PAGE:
Adult social care fraud is thought to be one of the highest risk areas of fraud, costing councils across the UK millions of pounds every year. According to CIPFA’s latest fraud and corruption tracker, social care fraud costs the public purse an estimated £13.7 million a year – with the average case worth £29k.

Knowledge of social care fraud is generally improving within the public sector and multiple high profile prosecutions across the UK have helped to raise awareness, but there is always more that can be done.

When someone requires care, the local authority has a duty to them. There are a lot of rules involved with eligibility criteria for social care funding. They can depend on the type of care someone receives and their current circumstances.

The amount of financial support a person may get is based on individual circumstances. The council will carry out a means-test called a financial assessment to work out how much people pay for care. Some people don’t have to pay anything because of the type of service they get, or because the financial assessment shows they can’t afford to.

Generally, most people will be required to pay something towards the cost of their care. Anyone with savings or assets over £23,250 isn’t entitled to any financial support. As with many areas of public funding, the schemes can be open to abuse.

Examples of adult social care fraud

Examples of adult social care fraud include:

  • Exaggerating a disability or illness to receive more support
  • Not declaring, or under declaring income, benefits, savings, or capital in financial assessments
  • Using direct payments for non-care related expenditure
  • Care providers claiming for hours of care which haven’t been provided

Financial abuse fraud in social care

This is the most common type of social care fraud. It makes up about half of all social care fraud cases. Financial abuse is where the person in care has their money stolen or misappropriated.​

Sadly this is often committed by someone close to them, who might hold power of attorney or have access to their finances. When their funds have been abused, they're no longer able to pay for their care.

This means the council has to step in and foot the bill. Losses can be high in any single case, making the council as much of a victim as the person receiving the care.

Direct payment fraud

Direct payments are council funds given to people to buy their own care and support. This can give people more flexibility and control in how their assessed needs are met. For instance, people use direct payments to employ their own personal assistants.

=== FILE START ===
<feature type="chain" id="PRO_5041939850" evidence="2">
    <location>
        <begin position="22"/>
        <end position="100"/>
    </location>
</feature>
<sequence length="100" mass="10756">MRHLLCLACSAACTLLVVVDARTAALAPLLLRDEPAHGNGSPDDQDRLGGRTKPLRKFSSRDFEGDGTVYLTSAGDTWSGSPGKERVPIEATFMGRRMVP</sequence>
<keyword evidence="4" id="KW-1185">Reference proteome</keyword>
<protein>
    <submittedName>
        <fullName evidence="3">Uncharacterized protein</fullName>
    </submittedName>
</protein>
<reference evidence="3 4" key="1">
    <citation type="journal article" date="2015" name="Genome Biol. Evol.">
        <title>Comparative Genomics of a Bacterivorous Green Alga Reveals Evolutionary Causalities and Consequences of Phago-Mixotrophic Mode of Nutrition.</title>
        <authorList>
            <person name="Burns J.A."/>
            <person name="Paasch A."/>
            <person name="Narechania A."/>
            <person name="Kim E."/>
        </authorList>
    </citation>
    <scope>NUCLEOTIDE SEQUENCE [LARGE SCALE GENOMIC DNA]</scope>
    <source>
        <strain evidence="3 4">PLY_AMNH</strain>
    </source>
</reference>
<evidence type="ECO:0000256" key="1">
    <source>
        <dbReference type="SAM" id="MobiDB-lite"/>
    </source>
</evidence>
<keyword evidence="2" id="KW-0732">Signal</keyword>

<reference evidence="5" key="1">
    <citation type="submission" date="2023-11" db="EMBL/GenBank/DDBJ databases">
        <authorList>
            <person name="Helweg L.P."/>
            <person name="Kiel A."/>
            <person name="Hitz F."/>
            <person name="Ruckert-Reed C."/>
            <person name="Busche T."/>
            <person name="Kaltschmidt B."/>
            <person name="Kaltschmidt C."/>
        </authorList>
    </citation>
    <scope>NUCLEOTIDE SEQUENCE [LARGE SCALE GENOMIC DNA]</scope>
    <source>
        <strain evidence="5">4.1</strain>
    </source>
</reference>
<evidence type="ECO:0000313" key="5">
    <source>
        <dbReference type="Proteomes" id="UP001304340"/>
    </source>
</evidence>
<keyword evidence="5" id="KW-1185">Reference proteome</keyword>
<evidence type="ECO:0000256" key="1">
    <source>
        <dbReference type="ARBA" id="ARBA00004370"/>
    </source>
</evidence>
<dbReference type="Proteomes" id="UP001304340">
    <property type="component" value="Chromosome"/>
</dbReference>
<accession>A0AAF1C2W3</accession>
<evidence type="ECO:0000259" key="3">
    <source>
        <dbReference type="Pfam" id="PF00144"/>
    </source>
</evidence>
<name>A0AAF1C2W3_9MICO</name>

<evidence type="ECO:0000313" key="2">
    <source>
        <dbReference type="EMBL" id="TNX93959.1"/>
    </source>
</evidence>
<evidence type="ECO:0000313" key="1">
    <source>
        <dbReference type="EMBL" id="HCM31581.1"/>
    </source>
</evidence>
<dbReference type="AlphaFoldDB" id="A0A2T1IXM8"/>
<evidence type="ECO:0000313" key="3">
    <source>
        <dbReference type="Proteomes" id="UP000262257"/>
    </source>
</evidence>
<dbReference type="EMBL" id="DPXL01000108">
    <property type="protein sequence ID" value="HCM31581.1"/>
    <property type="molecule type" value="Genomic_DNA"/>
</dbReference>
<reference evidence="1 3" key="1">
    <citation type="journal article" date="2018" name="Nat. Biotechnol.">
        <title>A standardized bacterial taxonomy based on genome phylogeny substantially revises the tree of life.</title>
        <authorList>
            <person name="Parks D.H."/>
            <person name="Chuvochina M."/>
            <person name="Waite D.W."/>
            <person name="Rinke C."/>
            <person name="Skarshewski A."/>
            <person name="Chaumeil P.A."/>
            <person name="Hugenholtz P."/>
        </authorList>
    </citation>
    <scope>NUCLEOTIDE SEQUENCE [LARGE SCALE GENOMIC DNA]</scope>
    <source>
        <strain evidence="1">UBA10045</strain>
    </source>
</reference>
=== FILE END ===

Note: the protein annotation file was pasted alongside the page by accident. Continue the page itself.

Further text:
In certain circumstances someone may be appointed or nominated to manage direct payments on behalf of the person needing care, which sometimes leaves the scheme open to abuse. Where funds are spent on things other than what's included in a care and support plan, this may constitute fraud.

Other examples of direct payment fraud include:

  • Carers putting in false timesheets or expense claims to earn more wages from the payments than they should
  • Claiming false or exaggerated care needs - if someone claims to have needs they do not, receives money to pay for care and keeps the money for themselves
  • Creating a fictitious unregistered care provider
  • Submitting false receipts as evidence of care expenses
  • Using money from the council to pay for care for own personal use
  • Using the direct payment account for money laundering

Undeclared or deprivation of capital fraud

Someone who has more than £23,250 of savings (including assets such as properties, excluding the property they are living in) is not entitled to local authority funding for their care. Sometimes people attempt to conceal their capital and hide additional money from financial assessors to obtain funding they are not entitled to. This is called undeclared capital, and if intentional is treated as fraud.

Deprivation of capital is where someone deliberately reduces their savings or gets rid of assets. If they know they will need care, and 'gift' their money or assets to family and friends in order to avoid paying for care, this is an offence as legislated for in the Care Act 2014.

Report suspected social care fraud

You can report your suspicions directly to us:

Complete our online form to report fraud  


  • Call the fraud hotline on 01432 260698
  • Write to us at: Counter Fraud Department, Corporate Services, Plough Lane Offices, Hereford, HR4 0LE

Your referral will be taken in complete confidence and any personal information provided will be treated as strictly confidential.

Please provide us with as much detail as possible so that we can investigate the matter effectively. Where a referral does not provide us with enough detailed information about the matter, it may not be possible to investigate.

You can report fraud anonymously. However, in most cases it would help us if you leave your contact details, so that we can contact you for further information should we need it.

How we deal with fraud reports

We treat all reports of alleged fraud very seriously and they will be investigated by our Counter Fraud Service. What action we take will depend on the legislation relating to the service or area in which the fraud is committed. 

Any individual who intentionally and dishonestly provides false information, may be investigated in line with the Fraud Act 2006 and other relevant legislation. We may also pursue prosecution under Section 222 of the Local Government Act 1972, or work alongside the Crown Prosecution Service (CPS).